The Truth Behind Bad Writing Advice

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It is easy to turn to the internet for some quick advice on the writing experience. It is just as easy to fall prey to bad advice if you don’t know what to look for.

First, a little background. Once every year or so the twitter writing community will get flooded with some bad writing advice that everyone will give their hot take on. This week the writing community seems to be flooded with it more than normal.

Everyone has an opinion, but how do you know which one is the right?

It all started when a well-meaning author gave some controversial advice.  In essence, he urged writers to quit their day job and commit themselves to the craft.

 

 

This isn’t the first time someone has thrown this idea out into the Twitter writing community. The whole concept romanticizes the idea of suffering for your art.  In reality, it is a nice dream that very few can do. So, understandably, people called him out on this half-baked (dare I say privileged) advice.

At the same time, an editor tweeted that manuscripts needed professional editing before being queried if writers wanted to be taken seriously (tweet deleted.) We know this might help some writers but definitely doesn’t apply to all. Again, the community called this advice out as being bad.

At one point author Victoria Schawb opened up about the worst advice she had seen as a published writer and started a thread in which everyone contributed the worst advice they had been given.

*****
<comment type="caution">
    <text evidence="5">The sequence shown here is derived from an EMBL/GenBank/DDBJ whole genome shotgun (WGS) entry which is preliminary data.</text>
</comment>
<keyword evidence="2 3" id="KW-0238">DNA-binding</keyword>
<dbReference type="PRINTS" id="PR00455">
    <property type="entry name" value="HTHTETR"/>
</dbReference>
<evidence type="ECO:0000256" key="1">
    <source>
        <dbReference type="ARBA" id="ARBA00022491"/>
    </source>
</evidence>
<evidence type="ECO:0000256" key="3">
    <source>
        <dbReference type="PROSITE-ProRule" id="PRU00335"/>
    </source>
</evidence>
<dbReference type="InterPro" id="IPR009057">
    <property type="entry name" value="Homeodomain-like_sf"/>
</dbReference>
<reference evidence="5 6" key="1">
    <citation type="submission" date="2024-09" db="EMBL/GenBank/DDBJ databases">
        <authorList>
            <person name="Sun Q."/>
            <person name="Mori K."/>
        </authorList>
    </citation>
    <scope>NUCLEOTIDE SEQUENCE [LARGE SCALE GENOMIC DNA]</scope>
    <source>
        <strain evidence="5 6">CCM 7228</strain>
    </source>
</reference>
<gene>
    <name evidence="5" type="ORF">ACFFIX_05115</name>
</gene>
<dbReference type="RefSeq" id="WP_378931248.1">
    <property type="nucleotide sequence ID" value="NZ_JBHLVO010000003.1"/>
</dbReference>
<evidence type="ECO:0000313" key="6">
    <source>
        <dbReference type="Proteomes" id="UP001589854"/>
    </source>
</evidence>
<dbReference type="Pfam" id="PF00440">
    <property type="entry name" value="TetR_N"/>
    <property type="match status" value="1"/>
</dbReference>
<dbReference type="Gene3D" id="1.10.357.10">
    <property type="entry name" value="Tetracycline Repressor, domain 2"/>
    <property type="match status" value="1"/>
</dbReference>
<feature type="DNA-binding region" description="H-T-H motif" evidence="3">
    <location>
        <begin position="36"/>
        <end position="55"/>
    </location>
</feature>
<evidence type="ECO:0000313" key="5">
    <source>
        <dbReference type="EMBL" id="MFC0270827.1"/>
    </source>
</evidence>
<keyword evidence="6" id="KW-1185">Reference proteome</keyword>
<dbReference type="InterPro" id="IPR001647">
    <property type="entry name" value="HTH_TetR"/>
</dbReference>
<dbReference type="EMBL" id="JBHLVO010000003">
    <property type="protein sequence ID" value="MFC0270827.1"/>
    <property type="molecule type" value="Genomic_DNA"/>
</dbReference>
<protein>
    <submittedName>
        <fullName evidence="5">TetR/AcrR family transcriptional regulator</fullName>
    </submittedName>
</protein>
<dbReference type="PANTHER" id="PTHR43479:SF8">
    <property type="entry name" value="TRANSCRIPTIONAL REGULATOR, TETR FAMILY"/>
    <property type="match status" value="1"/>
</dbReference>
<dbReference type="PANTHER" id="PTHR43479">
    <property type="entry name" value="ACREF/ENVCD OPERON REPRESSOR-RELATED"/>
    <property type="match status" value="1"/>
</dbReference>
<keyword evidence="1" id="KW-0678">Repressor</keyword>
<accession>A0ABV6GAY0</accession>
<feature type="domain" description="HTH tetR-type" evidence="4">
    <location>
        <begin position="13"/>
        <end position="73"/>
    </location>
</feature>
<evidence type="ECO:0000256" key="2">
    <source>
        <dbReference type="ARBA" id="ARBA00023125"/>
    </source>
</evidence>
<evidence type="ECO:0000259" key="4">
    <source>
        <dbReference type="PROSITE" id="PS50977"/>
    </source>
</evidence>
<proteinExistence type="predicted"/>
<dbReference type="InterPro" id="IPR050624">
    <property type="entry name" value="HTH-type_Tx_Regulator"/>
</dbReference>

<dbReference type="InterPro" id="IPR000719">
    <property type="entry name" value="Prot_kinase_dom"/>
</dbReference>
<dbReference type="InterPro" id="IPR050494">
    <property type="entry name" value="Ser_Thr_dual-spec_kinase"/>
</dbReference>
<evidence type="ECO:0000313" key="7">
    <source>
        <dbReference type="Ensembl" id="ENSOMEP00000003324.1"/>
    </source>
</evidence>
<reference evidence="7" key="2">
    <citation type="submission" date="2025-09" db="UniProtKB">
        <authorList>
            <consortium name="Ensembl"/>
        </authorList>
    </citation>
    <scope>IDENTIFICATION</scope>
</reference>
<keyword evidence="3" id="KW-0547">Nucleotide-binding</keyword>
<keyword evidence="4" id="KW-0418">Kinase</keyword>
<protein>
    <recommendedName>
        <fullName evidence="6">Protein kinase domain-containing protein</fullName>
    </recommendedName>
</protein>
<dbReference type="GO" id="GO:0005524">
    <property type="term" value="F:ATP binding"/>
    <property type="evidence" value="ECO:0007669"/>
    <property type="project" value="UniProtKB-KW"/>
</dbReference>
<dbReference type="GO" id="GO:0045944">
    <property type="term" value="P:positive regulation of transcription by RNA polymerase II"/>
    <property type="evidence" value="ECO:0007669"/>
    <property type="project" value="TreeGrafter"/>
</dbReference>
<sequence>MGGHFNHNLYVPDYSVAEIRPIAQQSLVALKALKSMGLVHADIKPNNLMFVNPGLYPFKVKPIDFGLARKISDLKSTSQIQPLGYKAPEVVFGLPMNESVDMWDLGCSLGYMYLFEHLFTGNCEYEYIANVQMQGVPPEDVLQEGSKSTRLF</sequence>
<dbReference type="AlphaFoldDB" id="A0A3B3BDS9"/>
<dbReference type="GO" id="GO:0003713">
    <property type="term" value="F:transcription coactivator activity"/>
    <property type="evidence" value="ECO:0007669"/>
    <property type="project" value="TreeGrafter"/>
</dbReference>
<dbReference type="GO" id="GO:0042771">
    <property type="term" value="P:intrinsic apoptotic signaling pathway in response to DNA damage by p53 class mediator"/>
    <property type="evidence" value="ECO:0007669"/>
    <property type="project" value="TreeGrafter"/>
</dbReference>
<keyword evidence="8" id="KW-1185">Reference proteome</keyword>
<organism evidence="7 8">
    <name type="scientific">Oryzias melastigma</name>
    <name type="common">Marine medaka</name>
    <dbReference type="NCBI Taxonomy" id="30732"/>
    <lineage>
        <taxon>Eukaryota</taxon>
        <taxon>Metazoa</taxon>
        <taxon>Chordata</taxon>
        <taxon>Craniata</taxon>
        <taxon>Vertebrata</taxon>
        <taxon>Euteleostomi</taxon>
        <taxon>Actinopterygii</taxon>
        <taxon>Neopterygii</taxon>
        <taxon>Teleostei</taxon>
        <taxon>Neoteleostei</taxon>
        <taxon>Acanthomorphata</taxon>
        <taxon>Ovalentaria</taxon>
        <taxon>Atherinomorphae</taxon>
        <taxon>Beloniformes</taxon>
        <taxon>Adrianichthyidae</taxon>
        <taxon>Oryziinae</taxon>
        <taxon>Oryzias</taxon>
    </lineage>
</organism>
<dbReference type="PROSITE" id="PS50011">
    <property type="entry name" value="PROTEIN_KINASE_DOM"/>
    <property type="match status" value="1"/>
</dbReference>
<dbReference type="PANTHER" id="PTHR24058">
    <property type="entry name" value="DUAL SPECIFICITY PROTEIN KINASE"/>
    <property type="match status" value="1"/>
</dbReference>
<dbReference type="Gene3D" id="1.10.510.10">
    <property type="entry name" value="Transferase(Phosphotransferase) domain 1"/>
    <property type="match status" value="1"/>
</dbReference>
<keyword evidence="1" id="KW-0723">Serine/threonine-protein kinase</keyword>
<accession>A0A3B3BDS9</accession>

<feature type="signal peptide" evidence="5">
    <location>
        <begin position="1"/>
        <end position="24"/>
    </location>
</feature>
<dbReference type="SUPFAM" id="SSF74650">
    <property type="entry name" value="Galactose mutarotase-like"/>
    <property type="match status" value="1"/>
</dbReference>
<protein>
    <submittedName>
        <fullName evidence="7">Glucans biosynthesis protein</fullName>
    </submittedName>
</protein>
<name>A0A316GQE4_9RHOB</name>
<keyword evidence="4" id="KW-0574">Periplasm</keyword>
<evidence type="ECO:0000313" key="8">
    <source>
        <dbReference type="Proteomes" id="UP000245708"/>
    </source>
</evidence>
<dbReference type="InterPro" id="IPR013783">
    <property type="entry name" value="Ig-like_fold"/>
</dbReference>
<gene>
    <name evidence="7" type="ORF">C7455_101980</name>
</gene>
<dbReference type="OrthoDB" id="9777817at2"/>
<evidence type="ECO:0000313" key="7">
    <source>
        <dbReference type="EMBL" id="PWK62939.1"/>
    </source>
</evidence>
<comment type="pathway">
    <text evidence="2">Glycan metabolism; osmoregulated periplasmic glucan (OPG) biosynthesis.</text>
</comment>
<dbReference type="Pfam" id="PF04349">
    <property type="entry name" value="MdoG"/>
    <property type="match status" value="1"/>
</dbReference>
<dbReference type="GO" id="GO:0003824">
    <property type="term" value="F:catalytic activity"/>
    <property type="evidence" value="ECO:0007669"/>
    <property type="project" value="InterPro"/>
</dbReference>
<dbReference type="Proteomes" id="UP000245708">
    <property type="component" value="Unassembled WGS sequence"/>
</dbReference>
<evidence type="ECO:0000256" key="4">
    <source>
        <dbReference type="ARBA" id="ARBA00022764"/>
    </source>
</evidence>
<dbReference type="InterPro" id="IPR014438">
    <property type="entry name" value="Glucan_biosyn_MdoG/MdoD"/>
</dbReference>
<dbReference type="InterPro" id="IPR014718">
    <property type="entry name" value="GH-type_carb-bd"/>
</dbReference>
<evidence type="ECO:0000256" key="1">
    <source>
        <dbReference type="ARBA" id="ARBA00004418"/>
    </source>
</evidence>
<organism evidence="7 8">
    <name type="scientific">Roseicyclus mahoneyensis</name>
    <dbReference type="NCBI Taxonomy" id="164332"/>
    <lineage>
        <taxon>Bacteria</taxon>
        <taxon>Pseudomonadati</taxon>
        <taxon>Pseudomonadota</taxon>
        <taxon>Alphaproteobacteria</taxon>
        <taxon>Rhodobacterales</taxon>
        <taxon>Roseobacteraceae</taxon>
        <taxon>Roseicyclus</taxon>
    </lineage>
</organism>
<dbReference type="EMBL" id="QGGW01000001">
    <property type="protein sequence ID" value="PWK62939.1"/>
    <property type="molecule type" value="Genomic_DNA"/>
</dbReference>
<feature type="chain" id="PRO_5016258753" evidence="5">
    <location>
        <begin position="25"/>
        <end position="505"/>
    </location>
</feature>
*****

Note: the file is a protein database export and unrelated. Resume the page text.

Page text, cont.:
I highly recommend reading the thread collected there but… yeeeesh. It isn’t pretty.

And here is some of the advice I received as a young high school student.

What I don’t say in this tweet was the teacher insisted all romance stories be written with this basic formula in mind. She didn’t talk about meet-cutes and the standard Happily Ever After. She also disregarded my suggestion that switching the gender of the two characters would in her formula.

It was… a very frustrating conversation.

What makes the advice bad? 

I searched a couple of resources from psychologists to motivational speakers trying to see how they defined Bad Advice. They all seem to agree on a number of things:

  • Bad advice is advice given without experience and authority.
  • There are no facts associated with the advice. Often it falls into the category of opinion.
  • And finally, bad advice is given without the best intentions in mind.

If you look at some of the bad writing advice people received from Victoria’s tweet there are a LOT of opinions. I also saw a lot that discouraged people from their passion or trying something new. And when it comes to experience… well, let’s talk about that in a second.

Good advice isn’t always easy to swallow but if it has facts and comes from a person you trust with the information then maybe there is some merit to it.

Here is the truth ya’ll, not all writing advice is GOOD writing advice.

Wow, that’s kind of a weird thing for a blogger on writing advice to say, but it’s TRUE. Here is a little more truth when it comes to writing advice: Everyone has their own unique experiences when it comes to writing and publishing. What worked for one person might not be applicable to everyone.